• Do you agree with the film’s assertion that we need to re-imagine education, or is the status quo more or less satisfactory?
  • What do you think stops educators from shifting to these approaches?
  • What might this look like in your context?
  • What concerns or excites you about this approach?

In your mind what is the difference between Lesson Plan vs Learning Plan (2 min):

Free Inquiry & Educational Technology Presentation Q&A

ChatGPT logoThe Great EdTEch Debate: ChatGPT AI Edition

“ChatGPT, the new artificial intelligence tool that can write remarkably cogent essays on any topic based on simple prompts, is sparking intense debates among educators about the nature and purpose of modern teaching methods — and how to sniff out plagiarists.” – Jennifer A. Kingson

ChatGPT Annimated GIF answering a question.
ChatGPT answering a question about the usefulness of Academic Makerspace Informal Credentials.


As you read the short article below by Jennifer A. Kingson, titled “Friend or foe? Teachers debate ChatGPT“, please as yourself the following questions:

  • Can you think of other technologies in the past that have been when introduced and were seen in some academic disciplines as “tools for cheating?”
  • If ChatGPT can write compelling essays when given an essay assignment description, does that mean for English teachers traditional composition curriculums?
  • Could tools like ChatGPT be helpful to teachers? If so how?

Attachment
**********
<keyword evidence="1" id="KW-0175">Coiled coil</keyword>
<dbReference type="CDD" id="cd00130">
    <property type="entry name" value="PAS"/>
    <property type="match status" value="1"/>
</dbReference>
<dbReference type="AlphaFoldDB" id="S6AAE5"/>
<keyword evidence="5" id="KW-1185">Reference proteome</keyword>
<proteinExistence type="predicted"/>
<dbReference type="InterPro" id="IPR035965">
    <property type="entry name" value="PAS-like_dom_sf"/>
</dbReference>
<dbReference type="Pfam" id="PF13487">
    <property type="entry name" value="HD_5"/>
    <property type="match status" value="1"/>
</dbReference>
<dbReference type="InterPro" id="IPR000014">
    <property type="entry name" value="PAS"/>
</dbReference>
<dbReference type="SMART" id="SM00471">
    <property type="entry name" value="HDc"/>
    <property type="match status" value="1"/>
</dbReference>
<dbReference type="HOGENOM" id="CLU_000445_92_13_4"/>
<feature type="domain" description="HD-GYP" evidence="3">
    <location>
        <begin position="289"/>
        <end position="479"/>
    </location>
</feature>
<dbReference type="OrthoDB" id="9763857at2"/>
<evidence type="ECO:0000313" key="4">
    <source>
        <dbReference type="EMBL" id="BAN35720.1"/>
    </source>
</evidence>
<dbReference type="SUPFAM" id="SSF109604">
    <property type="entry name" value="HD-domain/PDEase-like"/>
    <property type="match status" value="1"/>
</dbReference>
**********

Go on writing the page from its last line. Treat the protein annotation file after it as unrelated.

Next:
• Could tools like ChatGPT be used as tools to facilitate assignments or inquiries? If so, how?

ARTICLE: Friend or foe? Teachers debate ChatGPT

This is completely optional, but if you’d like to create a free account on the ChatGPT website, and if you do, ask it some questions, or try some of the following prompts:

  • Explain Things: Like I did in the animated GIF above where I asked it to explain whether or not Informal Credentialling is useful for academic Makerspce users in finding jobs.
  • Explain Like I am 6 years old:  E.g. “Explain gravitational force like a 6-year-old.”
  • Explain in a Particular Style: E.g. “Explain gravitational force in the language of the King James Bible.”
  • Get Ideas for AI Art, Decoration, Party Themes: E.g. “Give me party ideas for the birthday party of a 21 year old”
  • Write Programming code: E.g. “Write a Python script for a game of tic-tac-toe.”
  • Translate text: Get a details explanation of the translation. “How do you say ‘where is the bus stop’ in Spanish?”
  • Find Answers to Homework and Assignment Questions: E.g. “What are common examples of things around the home that are acids and bases?”

ChatGPT Fails

I prompted ChatGPT to, “Write and Essay on the Pros and Cons of EdTech in K-12.” I’ll summarize it’s reasonable response below (reasonable to a non expert at least):

  • “More interactive and engaging learning experiences.”
  • “Personalized learning experiences, which can help to meet the unique needs of each student.”